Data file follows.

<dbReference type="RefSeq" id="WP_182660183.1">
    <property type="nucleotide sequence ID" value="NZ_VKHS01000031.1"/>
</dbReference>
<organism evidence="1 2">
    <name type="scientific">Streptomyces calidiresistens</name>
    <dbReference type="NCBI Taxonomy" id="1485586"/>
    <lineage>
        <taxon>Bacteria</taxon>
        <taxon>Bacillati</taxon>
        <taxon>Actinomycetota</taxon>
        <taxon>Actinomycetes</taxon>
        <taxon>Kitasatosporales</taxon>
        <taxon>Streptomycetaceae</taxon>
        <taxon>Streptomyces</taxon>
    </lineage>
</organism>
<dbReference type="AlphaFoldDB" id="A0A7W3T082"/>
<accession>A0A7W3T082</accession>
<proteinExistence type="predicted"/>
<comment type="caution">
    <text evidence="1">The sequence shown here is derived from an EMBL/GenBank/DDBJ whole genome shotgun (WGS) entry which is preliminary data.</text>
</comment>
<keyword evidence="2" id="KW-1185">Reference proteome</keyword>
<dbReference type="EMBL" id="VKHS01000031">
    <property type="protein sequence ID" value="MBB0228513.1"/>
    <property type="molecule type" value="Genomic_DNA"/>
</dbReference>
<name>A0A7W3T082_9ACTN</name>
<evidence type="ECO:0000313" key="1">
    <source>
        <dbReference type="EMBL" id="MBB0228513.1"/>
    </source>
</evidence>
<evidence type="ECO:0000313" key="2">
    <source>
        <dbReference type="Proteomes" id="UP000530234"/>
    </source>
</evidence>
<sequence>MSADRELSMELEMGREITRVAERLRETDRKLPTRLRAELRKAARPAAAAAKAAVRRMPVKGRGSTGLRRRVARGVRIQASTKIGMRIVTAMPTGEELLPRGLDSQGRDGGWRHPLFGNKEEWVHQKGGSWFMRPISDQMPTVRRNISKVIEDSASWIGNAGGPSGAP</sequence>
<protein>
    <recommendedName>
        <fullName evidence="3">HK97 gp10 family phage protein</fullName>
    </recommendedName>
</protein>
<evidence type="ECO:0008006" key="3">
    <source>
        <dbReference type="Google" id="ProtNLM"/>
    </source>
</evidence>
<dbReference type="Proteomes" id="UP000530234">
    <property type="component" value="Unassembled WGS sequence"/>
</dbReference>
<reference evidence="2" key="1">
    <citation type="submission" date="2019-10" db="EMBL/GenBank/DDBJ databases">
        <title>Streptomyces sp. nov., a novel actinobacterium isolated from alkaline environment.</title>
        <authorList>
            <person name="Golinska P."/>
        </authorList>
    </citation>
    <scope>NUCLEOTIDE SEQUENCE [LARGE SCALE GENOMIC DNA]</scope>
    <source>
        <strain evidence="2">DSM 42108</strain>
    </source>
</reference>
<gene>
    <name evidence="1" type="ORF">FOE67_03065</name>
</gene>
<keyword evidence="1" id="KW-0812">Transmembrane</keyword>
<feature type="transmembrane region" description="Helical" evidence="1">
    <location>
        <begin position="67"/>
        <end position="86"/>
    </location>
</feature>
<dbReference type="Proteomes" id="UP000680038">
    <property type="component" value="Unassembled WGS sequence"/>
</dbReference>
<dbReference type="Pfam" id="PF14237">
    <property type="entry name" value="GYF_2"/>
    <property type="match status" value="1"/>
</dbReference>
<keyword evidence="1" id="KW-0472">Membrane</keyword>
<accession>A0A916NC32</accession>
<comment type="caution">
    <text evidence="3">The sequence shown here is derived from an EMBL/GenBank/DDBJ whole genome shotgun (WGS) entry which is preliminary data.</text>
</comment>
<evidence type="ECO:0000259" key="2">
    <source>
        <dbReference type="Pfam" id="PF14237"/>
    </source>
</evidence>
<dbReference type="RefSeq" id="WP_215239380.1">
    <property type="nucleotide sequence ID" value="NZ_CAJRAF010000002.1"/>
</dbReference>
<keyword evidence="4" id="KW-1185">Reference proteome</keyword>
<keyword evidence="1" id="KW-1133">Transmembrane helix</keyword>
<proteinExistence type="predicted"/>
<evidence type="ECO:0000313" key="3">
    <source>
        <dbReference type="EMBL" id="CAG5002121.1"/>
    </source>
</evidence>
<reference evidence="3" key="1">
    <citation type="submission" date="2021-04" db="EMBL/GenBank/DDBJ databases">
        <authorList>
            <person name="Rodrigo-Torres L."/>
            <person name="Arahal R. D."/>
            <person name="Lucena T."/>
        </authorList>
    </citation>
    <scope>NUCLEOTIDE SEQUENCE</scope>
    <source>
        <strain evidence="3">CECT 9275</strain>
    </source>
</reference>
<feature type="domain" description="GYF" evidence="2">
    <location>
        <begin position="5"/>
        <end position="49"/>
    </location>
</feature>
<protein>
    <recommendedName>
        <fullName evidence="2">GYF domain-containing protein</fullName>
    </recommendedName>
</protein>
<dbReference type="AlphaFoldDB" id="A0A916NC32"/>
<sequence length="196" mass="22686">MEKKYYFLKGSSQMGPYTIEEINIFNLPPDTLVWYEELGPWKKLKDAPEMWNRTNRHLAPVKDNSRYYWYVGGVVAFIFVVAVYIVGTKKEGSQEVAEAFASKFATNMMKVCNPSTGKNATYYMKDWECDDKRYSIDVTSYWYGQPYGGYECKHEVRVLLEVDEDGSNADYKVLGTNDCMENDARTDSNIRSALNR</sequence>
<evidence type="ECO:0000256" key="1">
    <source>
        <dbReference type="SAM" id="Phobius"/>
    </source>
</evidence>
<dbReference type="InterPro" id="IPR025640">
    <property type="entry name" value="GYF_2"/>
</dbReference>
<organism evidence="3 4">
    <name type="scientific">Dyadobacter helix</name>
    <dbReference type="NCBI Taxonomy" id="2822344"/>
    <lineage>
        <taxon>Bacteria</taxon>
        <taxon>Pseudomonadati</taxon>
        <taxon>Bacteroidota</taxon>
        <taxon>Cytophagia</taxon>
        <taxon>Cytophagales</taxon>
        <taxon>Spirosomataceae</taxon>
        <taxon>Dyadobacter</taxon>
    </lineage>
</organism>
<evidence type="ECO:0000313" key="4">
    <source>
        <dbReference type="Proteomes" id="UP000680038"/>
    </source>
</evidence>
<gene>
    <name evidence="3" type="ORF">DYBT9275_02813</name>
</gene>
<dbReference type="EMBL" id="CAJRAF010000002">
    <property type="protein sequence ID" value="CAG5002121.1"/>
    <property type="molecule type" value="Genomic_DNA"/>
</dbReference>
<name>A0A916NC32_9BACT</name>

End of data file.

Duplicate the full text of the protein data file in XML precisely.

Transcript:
<dbReference type="RefSeq" id="WP_182660183.1">
    <property type="nucleotide sequence ID" value="NZ_VKHS01000031.1"/>
</dbReference>
<organism evidence="1 2">
    <name type="scientific">Streptomyces calidiresistens</name>
    <dbReference type="NCBI Taxonomy" id="1485586"/>
    <lineage>
        <taxon>Bacteria</taxon>
        <taxon>Bacillati</taxon>
        <taxon>Actinomycetota</taxon>
        <taxon>Actinomycetes</taxon>
        <taxon>Kitasatosporales</taxon>
        <taxon>Streptomycetaceae</taxon>
        <taxon>Streptomyces</taxon>
    </lineage>
</organism>
<dbReference type="AlphaFoldDB" id="A0A7W3T082"/>
<accession>A0A7W3T082</accession>
<proteinExistence type="predicted"/>
<comment type="caution">
    <text evidence="1">The sequence shown here is derived from an EMBL/GenBank/DDBJ whole genome shotgun (WGS) entry which is preliminary data.</text>
</comment>
<keyword evidence="2" id="KW-1185">Reference proteome</keyword>
<dbReference type="EMBL" id="VKHS01000031">
    <property type="protein sequence ID" value="MBB0228513.1"/>
    <property type="molecule type" value="Genomic_DNA"/>
</dbReference>
<name>A0A7W3T082_9ACTN</name>
<evidence type="ECO:0000313" key="1">
    <source>
        <dbReference type="EMBL" id="MBB0228513.1"/>
    </source>
</evidence>
<evidence type="ECO:0000313" key="2">
    <source>
        <dbReference type="Proteomes" id="UP000530234"/>
    </source>
</evidence>
<sequence>MSADRELSMELEMGREITRVAERLRETDRKLPTRLRAELRKAARPAAAAAKAAVRRMPVKGRGSTGLRRRVARGVRIQASTKIGMRIVTAMPTGEELLPRGLDSQGRDGGWRHPLFGNKEEWVHQKGGSWFMRPISDQMPTVRRNISKVIEDSASWIGNAGGPSGAP</sequence>
<protein>
    <recommendedName>
        <fullName evidence="3">HK97 gp10 family phage protein</fullName>
    </recommendedName>
</protein>
<evidence type="ECO:0008006" key="3">
    <source>
        <dbReference type="Google" id="ProtNLM"/>
    </source>
</evidence>
<dbReference type="Proteomes" id="UP000530234">
    <property type="component" value="Unassembled WGS sequence"/>
</dbReference>
<reference evidence="2" key="1">
    <citation type="submission" date="2019-10" db="EMBL/GenBank/DDBJ databases">
        <title>Streptomyces sp. nov., a novel actinobacterium isolated from alkaline environment.</title>
        <authorList>
            <person name="Golinska P."/>
        </authorList>
    </citation>
    <scope>NUCLEOTIDE SEQUENCE [LARGE SCALE GENOMIC DNA]</scope>
    <source>
        <strain evidence="2">DSM 42108</strain>
    </source>
</reference>
<gene>
    <name evidence="1" type="ORF">FOE67_03065</name>
</gene>
<keyword evidence="1" id="KW-0812">Transmembrane</keyword>
<feature type="transmembrane region" description="Helical" evidence="1">
    <location>
        <begin position="67"/>
        <end position="86"/>
    </location>
</feature>
<dbReference type="Proteomes" id="UP000680038">
    <property type="component" value="Unassembled WGS sequence"/>
</dbReference>
<dbReference type="Pfam" id="PF14237">
    <property type="entry name" value="GYF_2"/>
    <property type="match status" value="1"/>
</dbReference>
<keyword evidence="1" id="KW-0472">Membrane</keyword>
<accession>A0A916NC32</accession>
<comment type="caution">
    <text evidence="3">The sequence shown here is derived from an EMBL/GenBank/DDBJ whole genome shotgun (WGS) entry which is preliminary data.</text>
</comment>
<evidence type="ECO:0000259" key="2">
    <source>
        <dbReference type="Pfam" id="PF14237"/>
    </source>
</evidence>
<dbReference type="RefSeq" id="WP_215239380.1">
    <property type="nucleotide sequence ID" value="NZ_CAJRAF010000002.1"/>
</dbReference>
<keyword evidence="4" id="KW-1185">Reference proteome</keyword>
<keyword evidence="1" id="KW-1133">Transmembrane helix</keyword>
<proteinExistence type="predicted"/>
<evidence type="ECO:0000313" key="3">
    <source>
        <dbReference type="EMBL" id="CAG5002121.1"/>
    </source>
</evidence>
<reference evidence="3" key="1">
    <citation type="submission" date="2021-04" db="EMBL/GenBank/DDBJ databases">
        <authorList>
            <person name="Rodrigo-Torres L."/>
            <person name="Arahal R. D."/>
            <person name="Lucena T."/>
        </authorList>
    </citation>
    <scope>NUCLEOTIDE SEQUENCE</scope>
    <source>
        <strain evidence="3">CECT 9275</strain>
    </source>
</reference>
<feature type="domain" description="GYF" evidence="2">
    <location>
        <begin position="5"/>
        <end position="49"/>
    </location>
</feature>
<protein>
    <recommendedName>
        <fullName evidence="2">GYF domain-containing protein</fullName>
    </recommendedName>
</protein>
<dbReference type="AlphaFoldDB" id="A0A916NC32"/>
<sequence length="196" mass="22686">MEKKYYFLKGSSQMGPYTIEEINIFNLPPDTLVWYEELGPWKKLKDAPEMWNRTNRHLAPVKDNSRYYWYVGGVVAFIFVVAVYIVGTKKEGSQEVAEAFASKFATNMMKVCNPSTGKNATYYMKDWECDDKRYSIDVTSYWYGQPYGGYECKHEVRVLLEVDEDGSNADYKVLGTNDCMENDARTDSNIRSALNR</sequence>
<evidence type="ECO:0000256" key="1">
    <source>
        <dbReference type="SAM" id="Phobius"/>
    </source>
</evidence>
<dbReference type="InterPro" id="IPR025640">
    <property type="entry name" value="GYF_2"/>
</dbReference>
<organism evidence="3 4">
    <name type="scientific">Dyadobacter helix</name>
    <dbReference type="NCBI Taxonomy" id="2822344"/>
    <lineage>
        <taxon>Bacteria</taxon>
        <taxon>Pseudomonadati</taxon>
        <taxon>Bacteroidota</taxon>
        <taxon>Cytophagia</taxon>
        <taxon>Cytophagales</taxon>
        <taxon>Spirosomataceae</taxon>
        <taxon>Dyadobacter</taxon>
    </lineage>
</organism>
<evidence type="ECO:0000313" key="4">
    <source>
        <dbReference type="Proteomes" id="UP000680038"/>
    </source>
</evidence>
<gene>
    <name evidence="3" type="ORF">DYBT9275_02813</name>
</gene>
<dbReference type="EMBL" id="CAJRAF010000002">
    <property type="protein sequence ID" value="CAG5002121.1"/>
    <property type="molecule type" value="Genomic_DNA"/>
</dbReference>
<name>A0A916NC32_9BACT</name>